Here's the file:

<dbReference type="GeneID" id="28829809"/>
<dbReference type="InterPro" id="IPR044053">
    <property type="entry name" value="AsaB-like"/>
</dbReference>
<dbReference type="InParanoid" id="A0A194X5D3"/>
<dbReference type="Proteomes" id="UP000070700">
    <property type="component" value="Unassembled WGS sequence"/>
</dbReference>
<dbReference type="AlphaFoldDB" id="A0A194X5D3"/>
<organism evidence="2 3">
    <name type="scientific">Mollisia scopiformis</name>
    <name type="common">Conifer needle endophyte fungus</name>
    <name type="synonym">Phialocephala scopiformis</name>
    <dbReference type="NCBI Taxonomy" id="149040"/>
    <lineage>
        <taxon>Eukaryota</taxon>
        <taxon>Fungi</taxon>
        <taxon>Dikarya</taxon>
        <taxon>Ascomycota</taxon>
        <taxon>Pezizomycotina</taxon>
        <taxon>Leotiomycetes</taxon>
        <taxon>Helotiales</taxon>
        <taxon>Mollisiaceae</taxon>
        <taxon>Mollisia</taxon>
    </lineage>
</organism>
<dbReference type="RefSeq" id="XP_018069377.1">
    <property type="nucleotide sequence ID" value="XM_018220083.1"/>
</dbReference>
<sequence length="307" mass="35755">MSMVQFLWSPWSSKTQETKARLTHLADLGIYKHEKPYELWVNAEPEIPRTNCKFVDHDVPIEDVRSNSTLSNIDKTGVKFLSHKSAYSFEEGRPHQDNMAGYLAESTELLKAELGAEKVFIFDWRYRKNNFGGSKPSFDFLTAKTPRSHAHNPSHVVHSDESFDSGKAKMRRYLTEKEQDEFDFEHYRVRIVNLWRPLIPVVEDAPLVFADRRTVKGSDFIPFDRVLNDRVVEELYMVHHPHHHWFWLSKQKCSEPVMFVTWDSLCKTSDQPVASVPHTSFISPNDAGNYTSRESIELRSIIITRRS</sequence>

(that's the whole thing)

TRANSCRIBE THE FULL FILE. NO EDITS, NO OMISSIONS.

<dbReference type="GeneID" id="28829809"/>
<dbReference type="InterPro" id="IPR044053">
    <property type="entry name" value="AsaB-like"/>
</dbReference>
<dbReference type="InParanoid" id="A0A194X5D3"/>
<dbReference type="Proteomes" id="UP000070700">
    <property type="component" value="Unassembled WGS sequence"/>
</dbReference>
<dbReference type="AlphaFoldDB" id="A0A194X5D3"/>
<organism evidence="2 3">
    <name type="scientific">Mollisia scopiformis</name>
    <name type="common">Conifer needle endophyte fungus</name>
    <name type="synonym">Phialocephala scopiformis</name>
    <dbReference type="NCBI Taxonomy" id="149040"/>
    <lineage>
        <taxon>Eukaryota</taxon>
        <taxon>Fungi</taxon>
        <taxon>Dikarya</taxon>
        <taxon>Ascomycota</taxon>
        <taxon>Pezizomycotina</taxon>
        <taxon>Leotiomycetes</taxon>
        <taxon>Helotiales</taxon>
        <taxon>Mollisiaceae</taxon>
        <taxon>Mollisia</taxon>
    </lineage>
</organism>
<dbReference type="RefSeq" id="XP_018069377.1">
    <property type="nucleotide sequence ID" value="XM_018220083.1"/>
</dbReference>
<sequence length="307" mass="35755">MSMVQFLWSPWSSKTQETKARLTHLADLGIYKHEKPYELWVNAEPEIPRTNCKFVDHDVPIEDVRSNSTLSNIDKTGVKFLSHKSAYSFEEGRPHQDNMAGYLAESTELLKAELGAEKVFIFDWRYRKNNFGGSKPSFDFLTAKTPRSHAHNPSHVVHSDESFDSGKAKMRRYLTEKEQDEFDFEHYRVRIVNLWRPLIPVVEDAPLVFADRRTVKGSDFIPFDRVLNDRVVEELYMVHHPHHHWFWLSKQKCSEPVMFVTWDSLCKTSDQPVASVPHTSFISPNDAGNYTSRESIELRSIIITRRS</sequence>